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Wool

November 4, 2012

I bought Wool (the Omnibus edition, containing books 1 through 5) by Hugh Howey on the recommendation of a colleague at work. The premise, as he explained it, was intriguing: thousands of people live in a silo over 100 levels deep in the earth, their only view of the world outside relayed from cameras aboveground. The cameras show a blasted world where nothing remains alive. The people are trapped in a sense, but they can also leave at any time: all they have to do is express the desire to leave the silo and they are sent outside. But once they leave, they can’t return, and everyone sent outside appears to die on the surface not far from the silo. But first, every person sent outside cleans the camera lenses. No one is quite sure why; even people sent outside who vow not to clean the lenses do so.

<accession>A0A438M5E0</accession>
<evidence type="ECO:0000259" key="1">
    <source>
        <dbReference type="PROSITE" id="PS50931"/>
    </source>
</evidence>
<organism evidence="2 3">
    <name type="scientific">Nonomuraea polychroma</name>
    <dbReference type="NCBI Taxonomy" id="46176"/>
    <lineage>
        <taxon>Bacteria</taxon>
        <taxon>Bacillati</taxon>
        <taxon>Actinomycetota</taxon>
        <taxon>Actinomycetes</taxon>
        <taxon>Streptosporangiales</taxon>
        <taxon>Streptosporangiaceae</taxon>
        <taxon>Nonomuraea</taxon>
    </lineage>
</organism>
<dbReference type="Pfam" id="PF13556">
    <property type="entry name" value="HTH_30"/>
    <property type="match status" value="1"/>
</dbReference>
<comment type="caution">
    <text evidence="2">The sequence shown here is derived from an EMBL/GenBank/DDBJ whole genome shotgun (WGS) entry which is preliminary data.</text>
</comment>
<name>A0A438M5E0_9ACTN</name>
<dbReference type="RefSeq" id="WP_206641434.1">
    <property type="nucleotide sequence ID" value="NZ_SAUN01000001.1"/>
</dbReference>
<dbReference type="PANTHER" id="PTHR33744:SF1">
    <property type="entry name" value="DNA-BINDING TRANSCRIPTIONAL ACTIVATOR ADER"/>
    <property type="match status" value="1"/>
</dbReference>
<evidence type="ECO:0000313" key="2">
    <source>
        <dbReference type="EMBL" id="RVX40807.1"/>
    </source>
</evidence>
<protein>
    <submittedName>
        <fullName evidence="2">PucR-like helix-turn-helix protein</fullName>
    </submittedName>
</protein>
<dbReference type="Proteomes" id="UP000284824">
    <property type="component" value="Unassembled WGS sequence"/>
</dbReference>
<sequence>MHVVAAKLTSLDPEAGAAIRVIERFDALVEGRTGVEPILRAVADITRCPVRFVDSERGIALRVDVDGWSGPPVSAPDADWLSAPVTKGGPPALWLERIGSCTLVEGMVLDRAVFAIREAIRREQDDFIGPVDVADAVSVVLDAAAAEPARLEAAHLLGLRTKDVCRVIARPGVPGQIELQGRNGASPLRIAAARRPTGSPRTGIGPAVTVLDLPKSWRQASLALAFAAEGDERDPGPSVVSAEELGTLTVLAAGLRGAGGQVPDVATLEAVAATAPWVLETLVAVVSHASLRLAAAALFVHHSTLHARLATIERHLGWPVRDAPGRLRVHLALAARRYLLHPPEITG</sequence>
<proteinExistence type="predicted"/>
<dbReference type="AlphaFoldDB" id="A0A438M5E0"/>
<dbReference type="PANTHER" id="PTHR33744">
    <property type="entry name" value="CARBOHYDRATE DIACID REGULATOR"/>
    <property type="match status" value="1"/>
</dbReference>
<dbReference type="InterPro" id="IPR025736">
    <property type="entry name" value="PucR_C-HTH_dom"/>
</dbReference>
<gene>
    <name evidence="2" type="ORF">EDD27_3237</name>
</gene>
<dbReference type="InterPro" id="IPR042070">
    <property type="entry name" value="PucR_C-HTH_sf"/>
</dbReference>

That hook was enough to get me started, and the books themselves turned out to be extremely entertaining. I later learned that Howey directly published the first book himself on Amazon, and readers and reviewers were enthusiastic enough that he kept going. Since then he received a book deal for the Omnibus edition, it made it onto the New York Times best seller list, and he’s apparently sold the movie rights to 20th Century Fox. Not bad for someone who published Book 1 as a short story on his own.

Howey has published Book 6, a prequel to Books 1-5 on Amazon, and according to his website he’s using NaNoWriMo to work on the next books. I’m looking forward to finding out what happens next.

From → Books

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